When I was about ten years old, my mother gave me a
book on women artists that included a reproduction of Frida
Kahlo's painting, Self-Portrait with Cropped Hair. It
made a deep impression on me. In it, Kahlo depicts herself
sitting in a chair, dressed in a man's suit, with a short
haircut and scissors in hand. Locks of long hair are strewn
over her lap, the chair, and the strange surrealist field
she sits in. At the top of the painting are written two
sentences, both in Spanish, and one line of music. The
caption for this painting in my book informed me that the
lines in Spanish were from a popular Mexican song of the
time (1940) which, when translated, said, "If you loved me,
it was for my hair, now that I have cut it off, you will no
longer love me." I was riveted. Who was this woman? Who was
it that stopped loving her? Was it truly only because she no
longer had long beautiful hair? The painting also scared me
(as did the other Kahlo painting reproduced in the book, the
gruesome Henry Ford Hospital). The space she sat in was
so empty and weird. But I was fascinated by how it looked,
and I loved (even as a kid) that there was writing put
directly on the image.
Julia Jacquette Knot in My Stomach, 1996.
Enamel on wood, 25 x 29 inches.
Courtesy: Holly Solomon Gallery
Later on, as a teen-ager, and as a young painter in my
early 20s growing up in New York City, I started to get very
interested in the contemporary art scene. This was the early
to mid eighties and the reigning queens of visual-art-
incorporating -language were Jenny Holzer and Barbara Kruger.
I think I felt discomfort with work like theirs, work that
used text as social critique. My reaction at that time was
to avoid words in my paintings at all costs. I found their
work to be as alienating as their text was saying society
and culture was. This may have been intentional on the part
of the artists but it certainly put me off as a viewer.
Julia Jacquette: Knife in my Heart, 1996.
Enamel on wood, 241/2 x 20 inches.
Courtesy: Holly Solomon Gallery
I started to make paintings that attempted to describe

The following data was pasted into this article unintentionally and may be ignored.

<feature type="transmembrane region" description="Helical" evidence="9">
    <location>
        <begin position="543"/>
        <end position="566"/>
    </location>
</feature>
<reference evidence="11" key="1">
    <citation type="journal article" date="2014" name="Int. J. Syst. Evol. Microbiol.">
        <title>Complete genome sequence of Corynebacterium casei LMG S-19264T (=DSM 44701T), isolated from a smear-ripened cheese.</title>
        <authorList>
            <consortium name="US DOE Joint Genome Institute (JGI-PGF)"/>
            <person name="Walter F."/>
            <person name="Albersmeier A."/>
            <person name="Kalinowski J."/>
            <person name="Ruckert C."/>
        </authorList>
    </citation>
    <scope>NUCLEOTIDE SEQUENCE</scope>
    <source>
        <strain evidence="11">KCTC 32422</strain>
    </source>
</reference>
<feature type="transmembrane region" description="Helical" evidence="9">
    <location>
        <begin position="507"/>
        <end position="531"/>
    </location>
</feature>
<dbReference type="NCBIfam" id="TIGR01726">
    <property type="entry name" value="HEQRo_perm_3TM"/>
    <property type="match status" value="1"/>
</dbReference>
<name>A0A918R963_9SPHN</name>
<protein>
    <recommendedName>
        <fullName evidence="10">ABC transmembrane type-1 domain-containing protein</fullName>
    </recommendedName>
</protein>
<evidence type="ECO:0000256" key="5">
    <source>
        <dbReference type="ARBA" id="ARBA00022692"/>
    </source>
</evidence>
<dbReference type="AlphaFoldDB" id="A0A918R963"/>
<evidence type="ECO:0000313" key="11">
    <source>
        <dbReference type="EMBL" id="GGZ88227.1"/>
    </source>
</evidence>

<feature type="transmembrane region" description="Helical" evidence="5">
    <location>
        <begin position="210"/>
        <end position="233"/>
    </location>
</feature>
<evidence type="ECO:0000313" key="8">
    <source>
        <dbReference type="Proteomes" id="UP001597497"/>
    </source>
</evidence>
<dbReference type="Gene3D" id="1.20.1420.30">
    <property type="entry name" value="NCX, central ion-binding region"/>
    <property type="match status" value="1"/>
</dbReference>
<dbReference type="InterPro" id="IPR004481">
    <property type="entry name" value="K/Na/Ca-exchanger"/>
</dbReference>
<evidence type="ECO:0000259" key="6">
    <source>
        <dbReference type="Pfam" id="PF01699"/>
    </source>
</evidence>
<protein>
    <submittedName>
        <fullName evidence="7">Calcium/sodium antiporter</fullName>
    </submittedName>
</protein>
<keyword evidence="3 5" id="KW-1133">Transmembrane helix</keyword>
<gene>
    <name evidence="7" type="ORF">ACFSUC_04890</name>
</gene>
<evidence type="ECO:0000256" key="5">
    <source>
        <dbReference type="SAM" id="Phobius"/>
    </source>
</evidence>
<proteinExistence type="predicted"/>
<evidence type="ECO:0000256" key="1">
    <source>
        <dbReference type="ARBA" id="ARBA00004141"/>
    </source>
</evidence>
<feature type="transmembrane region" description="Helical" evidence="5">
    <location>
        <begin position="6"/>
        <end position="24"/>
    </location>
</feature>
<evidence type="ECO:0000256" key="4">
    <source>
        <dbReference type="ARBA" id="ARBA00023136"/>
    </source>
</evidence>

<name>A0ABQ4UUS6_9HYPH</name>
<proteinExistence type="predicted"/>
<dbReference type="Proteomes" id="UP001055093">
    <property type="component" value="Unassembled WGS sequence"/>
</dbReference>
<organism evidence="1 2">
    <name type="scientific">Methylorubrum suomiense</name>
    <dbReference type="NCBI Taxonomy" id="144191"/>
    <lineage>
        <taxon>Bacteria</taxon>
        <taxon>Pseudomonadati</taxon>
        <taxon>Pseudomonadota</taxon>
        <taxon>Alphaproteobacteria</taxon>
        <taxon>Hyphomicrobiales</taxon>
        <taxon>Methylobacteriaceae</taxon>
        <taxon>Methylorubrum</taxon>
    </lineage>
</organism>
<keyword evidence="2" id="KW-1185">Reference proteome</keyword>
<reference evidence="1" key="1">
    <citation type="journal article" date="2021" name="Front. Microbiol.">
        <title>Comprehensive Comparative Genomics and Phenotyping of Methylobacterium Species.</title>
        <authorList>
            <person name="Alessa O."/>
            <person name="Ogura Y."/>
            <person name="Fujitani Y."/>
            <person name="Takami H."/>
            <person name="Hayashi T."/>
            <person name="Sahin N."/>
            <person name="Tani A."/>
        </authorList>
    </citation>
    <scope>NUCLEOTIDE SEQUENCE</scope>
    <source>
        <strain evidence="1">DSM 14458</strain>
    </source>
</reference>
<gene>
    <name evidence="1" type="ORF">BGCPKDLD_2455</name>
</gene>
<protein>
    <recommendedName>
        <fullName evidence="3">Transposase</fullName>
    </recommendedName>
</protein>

personal anguish (my own) using visual metaphors (usually
some object sitting in some sort of undefined space). At
some point I realized that to make this work as clear in
intention and yet as rich in meaning as possible, having
text in the paintings was going to help. Text could be my
ally. And much to my surprise, I became a painter who uses
language in her work.
Besides Kahlo's use of song lyrics in her self-
portrait, I think the other influential use of language in
painting was that of Magritte, especially in his well-known
painting The Treason of Images, or in The Key of
Dreams, where four objects are labeled "incorrectly" (a
clock is labeled 'the window'). These works too seemed
incredibly strange yet intriguing to me when I first saw
them as an adolescent. The way the images were painted, and
the way the words were painted on (hand-written script) were
incredibly appealing in their loving yet awkward rendering,
seemingly right off a cigar shop sign. His paintings may be
about a feeling of disjunction and the slipperiness of
reality, but this didn't make the paintings off-putting to
the pre-pubescent me. Their execution was, and is, too
pleasing. Realizing this was important to me in the age of
letraset, heat-transfers, off-set printing, and computer
generated images and text.
Julia Jacquette is an artist living and working in New York
City. Her most recent one person show was at the Holly